I think this problem is arising from lack of Policy document and  implementation of SOPs (Standard Operating Procedures). There is definitely requirement of Safe and Secure Environment Policy Document. The management should ensure that these SOPs are 100% implemented. It will be travelling down from whole and holistic system (comprising vision and mission focusing on patients). It needs details, of course, perhaps some time later. Good luck!

  • Bernard Ochieng' Ogongo added an answer in Seaweed:
    Can anyone identify this specimen?

    the specimen was collected from the rocky shore of the spray zone of north kerala while sampling seaweeds. the stem like structure is hard and many originates from the same base. can anyone help?

    Bernard Ochieng' Ogongo · Kenya Marine and Fisheries Research Institute (KMFRI)

    Jania has no woody stem that is longer to that magnitude, and because of that; I suggested two options and requested for more closely taken photos for confirmation.

  • Houssam Nahilia added an answer in Wind Power and Power Systems:
    Does anyone know about models of DFIG in power system transient stability?

    I want to study the impact of DFIG based wind generator. what's is the best model to choose?! please help.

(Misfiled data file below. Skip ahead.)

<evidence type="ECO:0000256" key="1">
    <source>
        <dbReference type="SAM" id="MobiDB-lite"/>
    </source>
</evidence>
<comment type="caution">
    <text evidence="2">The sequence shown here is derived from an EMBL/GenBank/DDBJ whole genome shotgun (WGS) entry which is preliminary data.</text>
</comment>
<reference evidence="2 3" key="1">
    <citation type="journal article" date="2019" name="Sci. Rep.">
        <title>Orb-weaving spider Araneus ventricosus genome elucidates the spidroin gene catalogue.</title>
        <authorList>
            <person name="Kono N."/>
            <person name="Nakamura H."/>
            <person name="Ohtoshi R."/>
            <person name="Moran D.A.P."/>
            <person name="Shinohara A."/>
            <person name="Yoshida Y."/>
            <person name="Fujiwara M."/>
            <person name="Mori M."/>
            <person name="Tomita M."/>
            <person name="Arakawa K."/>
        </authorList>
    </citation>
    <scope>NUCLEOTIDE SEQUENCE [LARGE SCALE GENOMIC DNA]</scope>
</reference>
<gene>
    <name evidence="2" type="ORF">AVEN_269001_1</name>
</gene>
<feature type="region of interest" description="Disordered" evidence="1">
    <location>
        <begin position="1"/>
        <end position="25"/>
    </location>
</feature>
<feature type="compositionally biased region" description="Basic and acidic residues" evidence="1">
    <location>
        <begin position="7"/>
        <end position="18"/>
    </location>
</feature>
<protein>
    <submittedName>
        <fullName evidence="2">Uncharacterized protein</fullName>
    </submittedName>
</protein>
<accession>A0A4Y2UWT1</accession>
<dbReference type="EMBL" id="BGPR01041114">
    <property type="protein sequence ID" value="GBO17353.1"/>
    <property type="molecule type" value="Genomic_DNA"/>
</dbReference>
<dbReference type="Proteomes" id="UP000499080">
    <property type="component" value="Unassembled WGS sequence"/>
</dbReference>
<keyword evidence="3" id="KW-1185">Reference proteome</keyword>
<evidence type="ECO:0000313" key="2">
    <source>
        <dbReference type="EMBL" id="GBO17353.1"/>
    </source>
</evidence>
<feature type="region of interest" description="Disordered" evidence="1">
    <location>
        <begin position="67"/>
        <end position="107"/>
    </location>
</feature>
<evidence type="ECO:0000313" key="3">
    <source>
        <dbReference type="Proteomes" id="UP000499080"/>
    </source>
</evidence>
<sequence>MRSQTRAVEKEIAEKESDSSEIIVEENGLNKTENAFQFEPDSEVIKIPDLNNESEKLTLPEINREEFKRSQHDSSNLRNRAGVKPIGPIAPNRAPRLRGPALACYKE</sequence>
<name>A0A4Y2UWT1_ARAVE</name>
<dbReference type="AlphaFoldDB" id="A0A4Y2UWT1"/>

Houssam Nahilia · University of Science and Technology Houari Boumediene

    @Ravi
    yes, i totally agree with you, but sometimes, lot of assumptions have to be made. In fact, in litterature we find a variety of model, and by mistake, we may have some problems, that's why i'm asking about models for studying transient stabilty.

  • Soo-Jin Jeong added an answer in Abaqus:
    What is the reason for unexpected large strain in abaqus modeling?

    Hi my Friends,

    I am doing abaqus run for a copper specimen under hydrostatic pressure. The magnetude of pressure is in order of several Giga Pascals. In my material definition, I have defined stress-strain flow up to strain of 0.4. But as you can see in attached photo, some elements show very large deformation (considerably larger than 0.4). Knowing that I have not defined stress strain behaviour for srain greater than 0.4, how this can be occure? Unfortunately, niether adaptive meshing nor element deletation were not eliminate this issue!!

    Best Thanks

    Soo-Jin Jeong · Korea Automotive Technology Institute

    As above researcer mentioned, key is the range of stress-strain curve( >=0.4). Beyond that point(0.4), as it stands, excessive stress may be computed, resulting in large deformation.

  • Kwamina Ewur Banson added an answer in Rural Sociology:
    What is the best approach to measure the activity profile of rural dwellers?

    Roles played by individuals vary based on gender and other factors. 

    Kwamina Ewur Banson · University of Adelaide

    The systems thinking approach is can be used to measure the activity profile of rural dwellers. Systems thinking is a way to conceptualize and act towards the integration of social, environmental and economic dimensions of sustainability. This supports communities to address the challenges of improving both human and ecosystem well-being.